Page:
The occupiers of a historic building in the village of Herstmonceux in East Sussex, had a lucky escape yesterday evening at about 3:00 am in the morning of Friday 24th August 2007. A wind got up and literally blew a large old oak tree over. In the process, missing a Jeep parked in the drive by inches.
The huge limbs of this once magnificent Holm Oak, missed the Jeep by inches
Nelson Kruschandl has been working with a Trust to restore the old generating buildings in Lime Park, for many years. He had planned to take down a Holm Oak that had died about 10 years ago and was decaying rapidly, but the lack of funds for tree work had prevented the hire of specialists, who it was thought would be needed to remove the oak tree, which was in a dangerous condition and just inches away from a garage and leaning over the roof.
Lucky escape for this Jeep and the Generating buildings
at Herstmonceux in Sussex 24 August 2007
According to the Trust, the main generating buildings are at risk from some nuisance sycamore trees, one of which was also dead and swaying dangerously, leaning over the buildings. "We may have to divert our attention to raising funds for emergency treatments," said Mr Kruschandl.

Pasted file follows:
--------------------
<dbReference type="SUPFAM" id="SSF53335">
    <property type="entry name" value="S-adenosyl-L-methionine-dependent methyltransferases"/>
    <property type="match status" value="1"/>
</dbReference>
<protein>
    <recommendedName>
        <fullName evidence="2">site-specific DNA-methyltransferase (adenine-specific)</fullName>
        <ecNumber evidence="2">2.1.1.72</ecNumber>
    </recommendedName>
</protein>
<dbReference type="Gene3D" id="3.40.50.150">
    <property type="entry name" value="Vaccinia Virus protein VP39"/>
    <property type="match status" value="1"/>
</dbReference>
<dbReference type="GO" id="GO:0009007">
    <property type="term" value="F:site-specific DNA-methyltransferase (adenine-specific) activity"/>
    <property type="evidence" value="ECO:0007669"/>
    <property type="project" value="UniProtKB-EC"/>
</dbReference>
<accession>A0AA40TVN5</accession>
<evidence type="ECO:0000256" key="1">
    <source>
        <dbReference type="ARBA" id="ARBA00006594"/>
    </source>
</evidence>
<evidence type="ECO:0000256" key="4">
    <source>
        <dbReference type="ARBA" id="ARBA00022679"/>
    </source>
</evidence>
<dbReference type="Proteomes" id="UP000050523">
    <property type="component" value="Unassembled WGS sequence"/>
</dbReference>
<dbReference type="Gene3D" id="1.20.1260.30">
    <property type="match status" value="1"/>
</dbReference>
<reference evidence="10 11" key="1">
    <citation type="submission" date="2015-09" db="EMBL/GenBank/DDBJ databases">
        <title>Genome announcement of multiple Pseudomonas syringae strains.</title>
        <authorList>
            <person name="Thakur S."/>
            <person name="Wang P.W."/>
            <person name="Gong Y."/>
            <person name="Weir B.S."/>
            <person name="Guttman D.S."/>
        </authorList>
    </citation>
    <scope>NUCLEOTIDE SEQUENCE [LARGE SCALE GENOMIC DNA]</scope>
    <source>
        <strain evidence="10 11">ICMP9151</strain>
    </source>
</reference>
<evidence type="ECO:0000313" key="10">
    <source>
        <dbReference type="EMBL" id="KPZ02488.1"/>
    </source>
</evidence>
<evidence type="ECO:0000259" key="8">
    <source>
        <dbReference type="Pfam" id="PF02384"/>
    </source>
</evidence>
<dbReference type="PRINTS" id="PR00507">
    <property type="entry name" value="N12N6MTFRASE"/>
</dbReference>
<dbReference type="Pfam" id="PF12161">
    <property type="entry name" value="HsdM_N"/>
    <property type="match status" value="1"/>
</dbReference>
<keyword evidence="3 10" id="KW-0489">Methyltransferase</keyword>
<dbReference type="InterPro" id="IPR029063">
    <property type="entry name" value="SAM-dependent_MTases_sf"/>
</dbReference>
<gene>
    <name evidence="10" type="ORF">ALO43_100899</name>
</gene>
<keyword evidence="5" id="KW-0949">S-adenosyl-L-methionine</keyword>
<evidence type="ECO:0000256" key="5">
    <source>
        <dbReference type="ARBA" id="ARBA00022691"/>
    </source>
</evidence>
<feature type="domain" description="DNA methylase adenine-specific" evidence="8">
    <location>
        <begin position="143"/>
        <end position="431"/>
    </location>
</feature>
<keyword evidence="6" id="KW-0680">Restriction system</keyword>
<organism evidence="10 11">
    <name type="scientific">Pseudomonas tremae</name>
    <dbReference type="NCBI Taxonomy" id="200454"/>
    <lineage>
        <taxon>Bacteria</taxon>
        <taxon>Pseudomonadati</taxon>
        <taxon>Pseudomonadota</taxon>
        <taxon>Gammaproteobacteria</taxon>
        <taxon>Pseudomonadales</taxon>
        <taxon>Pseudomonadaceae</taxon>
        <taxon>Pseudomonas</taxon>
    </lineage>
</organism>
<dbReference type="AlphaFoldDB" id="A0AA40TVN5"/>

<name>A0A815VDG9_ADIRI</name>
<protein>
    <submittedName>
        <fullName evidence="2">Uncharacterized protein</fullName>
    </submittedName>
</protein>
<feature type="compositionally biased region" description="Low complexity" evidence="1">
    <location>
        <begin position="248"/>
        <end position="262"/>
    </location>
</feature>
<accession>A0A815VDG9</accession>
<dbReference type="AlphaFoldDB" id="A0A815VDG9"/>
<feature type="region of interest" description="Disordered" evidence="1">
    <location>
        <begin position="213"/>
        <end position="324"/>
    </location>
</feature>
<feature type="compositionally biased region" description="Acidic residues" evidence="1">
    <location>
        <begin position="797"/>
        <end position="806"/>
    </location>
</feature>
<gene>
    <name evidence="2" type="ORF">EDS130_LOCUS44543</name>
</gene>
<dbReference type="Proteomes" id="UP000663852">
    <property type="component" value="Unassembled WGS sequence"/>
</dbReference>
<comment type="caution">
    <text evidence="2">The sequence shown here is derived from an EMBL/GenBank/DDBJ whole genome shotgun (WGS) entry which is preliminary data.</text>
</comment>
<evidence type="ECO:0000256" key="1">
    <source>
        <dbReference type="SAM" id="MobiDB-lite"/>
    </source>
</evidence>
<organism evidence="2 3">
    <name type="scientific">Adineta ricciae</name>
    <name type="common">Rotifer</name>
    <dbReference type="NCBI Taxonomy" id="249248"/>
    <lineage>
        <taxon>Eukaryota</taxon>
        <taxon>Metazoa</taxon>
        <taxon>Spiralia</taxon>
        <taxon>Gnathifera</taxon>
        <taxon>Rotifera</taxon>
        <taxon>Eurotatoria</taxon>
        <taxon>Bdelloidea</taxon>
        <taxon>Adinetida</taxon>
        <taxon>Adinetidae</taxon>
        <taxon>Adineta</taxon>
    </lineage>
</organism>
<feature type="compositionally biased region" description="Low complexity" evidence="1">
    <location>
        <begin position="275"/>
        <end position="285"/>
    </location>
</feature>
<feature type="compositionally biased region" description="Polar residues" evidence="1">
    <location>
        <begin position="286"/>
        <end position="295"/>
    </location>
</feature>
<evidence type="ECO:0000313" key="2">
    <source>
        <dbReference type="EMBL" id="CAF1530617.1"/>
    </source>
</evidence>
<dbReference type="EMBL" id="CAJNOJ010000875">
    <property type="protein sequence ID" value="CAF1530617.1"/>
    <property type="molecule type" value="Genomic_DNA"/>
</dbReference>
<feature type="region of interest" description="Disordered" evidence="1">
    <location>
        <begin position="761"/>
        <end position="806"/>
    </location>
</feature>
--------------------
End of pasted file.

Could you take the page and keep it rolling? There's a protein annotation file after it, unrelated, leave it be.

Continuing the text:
About 5 years ago English Heritage recognised the value of these buildings as a landmark stage in the development of our modern age of electricity. The Old Steam House is now on a Monument Protection Program for that reason. Last year work began to restore the roofs which had been leaking for years. Every time it rained, the timbers of the building became soaked. Kruschandl said: "It would not be long under these conditions before rot set in for good, and we would lose the building forever."
Jeep parked under the oak tree at Herstmonceux Generating buildings May 2007
Fortunately, Nelson keeps a chainsaw for emergencies like this. The last time this saw was used in anger was during the storms in 1987. Strangely, on that occasion, another giant tree had been blown over in the drive, trapping his Renault motor car. History repeats itself.
Spurred on by the incident, Nelson went on to pull over that swaying sycamore, which had also died long ago and presented a danger to passers by who walk their dogs in the field next door. "Good job too," said Nelson. The sycamore, some 50 feet in height, was pulled over with very little effort. As it fell, it crashed to the ground breaking into lots of small fragile pieces, demonstrating how decayed it dangerous it really was.
Nelson cutting a Jeep free with a McCulloch chainsaw
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